Well that answered the question how this one wasn’t quite a person and in turn raised five more questions.
Plâton attempted to take back control of the conversation: “So this is the first and last time we meet and somehow you know us nonetheless?” he inquired patiently, but still wary.
“Well yes!” said John. “Though there should be no ‘nonetheless’ in there at all, we’ve met several times, after all you were in Borealis for quite a while.”
Every sentence out of John’s… … head made him make less sense in Atlas’ eyes.
It didn’t seem to go any better for Plâton. “Not even I have been in Borealis yet. Do you know Atlas from his previous life?” he tried now. Maybe he could make more sense of this after all, Atlas knowing this being from before his fight with Sameth would partially explain its odd demeanor.
“Previous? No-no, quite the opposite is the case, Plâton. It’s all about the relative perspective, I’d say. I’m still sorting it all out myself, haven’t been doing this for long. Look, this is me:” he started walking backwards in front of them. “See? This,” he kept walking backwards, “is me. It looks like I am going backwards to you, but it looks like I am going forwards to me. See, from my point of view this is the last time we meet, because it is the first time we meet from your point of view. We don’t live in the same direction anymore,” he said.
Atlas didn’t understand, but Plâton looked at John in a ponderous way and Ayveron’s expression too had changed.
“So you’re an idiot?” Plâton said now with a raised brow.
“No-no, the backwards walking is a metaphor for-“
“I get what it is a metaphor for, I am not an imbecile. I am not so sure about you though, seems like a pretty imbecilic thing to do.”
“Oh I don’t do anything, I just watch and record.”
“With no eyes and no ears.”
“Well I can hear you, can’t I? There is no need to fling semantics, Plâton.”
Now Ayveron chimed in: “When will we meet again then?” he wanted to know.
John was quiet for a while. Then he sat down by the fire. “Down in Chaos City is the last time we met. Not the nicest place to meet, but I suppose the places and times worth recording are often less than nice. Who knows, this is a fork point, my core draws me to them, maybe you won’t have to go there. Hmm… but I already remember it so I guess you will…” John was rambling, he didn’t seem to quite grasp his own situation, still sorting it out.
“I know of no place by that name,” Plâton admitted, sitting down as well now.
John held his hand close to the fire and withdrew it again, waving it before his face. “I guess you would know it under the name ‘Rimcity’ at this point in time. May I ask something as well? You have come through the Saltplains, I presume. Have you noticed anything unusual during your passage?”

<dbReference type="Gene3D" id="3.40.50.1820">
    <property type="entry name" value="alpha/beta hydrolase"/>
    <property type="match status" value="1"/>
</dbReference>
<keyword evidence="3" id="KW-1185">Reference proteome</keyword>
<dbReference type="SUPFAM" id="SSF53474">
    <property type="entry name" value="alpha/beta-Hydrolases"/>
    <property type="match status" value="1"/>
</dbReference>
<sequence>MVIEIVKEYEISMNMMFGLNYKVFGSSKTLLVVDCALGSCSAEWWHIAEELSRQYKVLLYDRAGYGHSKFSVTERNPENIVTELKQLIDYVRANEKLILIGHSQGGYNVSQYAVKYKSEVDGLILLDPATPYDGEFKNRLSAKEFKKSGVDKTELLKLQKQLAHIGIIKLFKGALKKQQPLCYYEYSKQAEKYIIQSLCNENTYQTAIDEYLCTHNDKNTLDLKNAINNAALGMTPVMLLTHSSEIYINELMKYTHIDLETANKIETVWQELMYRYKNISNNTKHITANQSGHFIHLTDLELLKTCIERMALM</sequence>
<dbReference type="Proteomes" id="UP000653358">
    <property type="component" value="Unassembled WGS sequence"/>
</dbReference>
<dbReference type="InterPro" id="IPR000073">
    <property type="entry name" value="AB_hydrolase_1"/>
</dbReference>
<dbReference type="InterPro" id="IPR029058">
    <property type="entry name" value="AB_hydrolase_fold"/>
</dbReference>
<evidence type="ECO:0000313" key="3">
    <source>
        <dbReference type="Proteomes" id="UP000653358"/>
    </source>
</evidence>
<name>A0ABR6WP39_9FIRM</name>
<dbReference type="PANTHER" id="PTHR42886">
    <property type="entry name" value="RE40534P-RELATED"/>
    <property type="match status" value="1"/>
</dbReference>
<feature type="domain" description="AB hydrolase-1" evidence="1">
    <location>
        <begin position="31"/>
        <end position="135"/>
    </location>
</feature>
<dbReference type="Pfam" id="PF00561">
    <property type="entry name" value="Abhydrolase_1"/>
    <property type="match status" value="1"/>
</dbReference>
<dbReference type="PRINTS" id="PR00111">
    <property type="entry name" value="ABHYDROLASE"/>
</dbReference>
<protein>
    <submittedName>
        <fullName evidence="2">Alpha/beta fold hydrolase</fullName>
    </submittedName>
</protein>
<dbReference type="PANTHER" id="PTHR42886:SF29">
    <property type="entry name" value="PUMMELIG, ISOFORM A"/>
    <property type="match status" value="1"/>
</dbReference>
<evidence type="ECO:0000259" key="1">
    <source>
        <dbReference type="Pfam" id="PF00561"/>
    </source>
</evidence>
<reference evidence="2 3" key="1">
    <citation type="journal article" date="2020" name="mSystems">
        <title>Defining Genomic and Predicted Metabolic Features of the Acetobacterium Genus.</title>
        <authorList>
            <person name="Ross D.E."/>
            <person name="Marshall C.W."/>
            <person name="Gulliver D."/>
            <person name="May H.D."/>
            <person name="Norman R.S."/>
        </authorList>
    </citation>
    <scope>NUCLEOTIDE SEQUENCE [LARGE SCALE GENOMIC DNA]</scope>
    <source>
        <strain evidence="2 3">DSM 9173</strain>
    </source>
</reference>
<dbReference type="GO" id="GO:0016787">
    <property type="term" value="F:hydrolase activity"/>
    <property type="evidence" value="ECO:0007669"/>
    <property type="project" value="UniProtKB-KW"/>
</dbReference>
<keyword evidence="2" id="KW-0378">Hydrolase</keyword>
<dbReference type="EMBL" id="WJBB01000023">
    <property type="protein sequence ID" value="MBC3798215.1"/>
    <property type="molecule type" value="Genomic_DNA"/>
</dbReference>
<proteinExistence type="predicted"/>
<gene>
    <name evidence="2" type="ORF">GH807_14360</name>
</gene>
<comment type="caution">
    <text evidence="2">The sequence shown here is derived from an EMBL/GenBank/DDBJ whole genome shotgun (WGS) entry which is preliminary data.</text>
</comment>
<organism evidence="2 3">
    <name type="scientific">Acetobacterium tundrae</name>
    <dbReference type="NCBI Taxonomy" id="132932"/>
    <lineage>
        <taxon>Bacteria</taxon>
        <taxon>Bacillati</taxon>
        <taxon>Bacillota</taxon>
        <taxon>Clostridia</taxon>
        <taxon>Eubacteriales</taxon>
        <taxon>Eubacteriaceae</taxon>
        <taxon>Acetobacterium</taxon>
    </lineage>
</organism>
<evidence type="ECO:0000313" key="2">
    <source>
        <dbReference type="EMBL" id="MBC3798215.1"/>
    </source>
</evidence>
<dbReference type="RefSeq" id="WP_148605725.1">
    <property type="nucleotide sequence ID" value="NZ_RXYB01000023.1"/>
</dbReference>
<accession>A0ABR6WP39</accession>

Plâton shrugged to that. “Not really. The meadows are weeping a bit early, but otherwise all seems to be as it has always been. That’s a strange way to name Rimcity. Has it fallen into disarray or something?”
John made a sound that might have been a sigh, had he possessed a real voice instead of that metallic clanking. “I should not tell you too much about Chaos City, I think. I said we met there, yes? My core draws me to fork points, places in time where the people who walk this world may change the course of the Great Clockwork. If I tell you what is to come, it may not come as it should, if you catch my drift. And if it didn’t, where would I be then? Standing there with egg on my face. Well, you know what I mean.” He sounded genuinely apologetic.
“So what do you want of us now?” This time Atlas was the one asking. He felt like there was some sort of point he was missing.
John turned his head towards him. “Nothing at all, I just noticed you here and wanted to say hello. I am here for something else it seems.” He looked at the small cube again. “And I must be going again soon it seems too. No matter how you are going relative to time, it surely always manages to run out.” He rose again.
The whole situation was most strange, especially because it seemed to be beyond Plâton, a worrying thing to say the least, and it got even weirder when John actually opened his arms and hugged them in turns. “Well met, my friends. It was good knowing you! You shall see me again in the tomes of ancient past! Well, me me anyway.” And with that he walked off.
There was a long moment of quiet. “Aren’t you going after him?” Ayveron asked Plâton.
Plâton looked just as bewildered as him. “Why?”
Ayveron shrugged. “I don’t know, to take control of the situation? Interrogate him? Who was that?”
Atlas closed his eyes. “If I heard him correctly we’ll meet him again in Rimcity, we could just ask him then,” he noted. The two of them seemed as content with that answer as they could be expected to be and the fire crackled nearby as if to remind them that everything had returned to normal, whatever that was.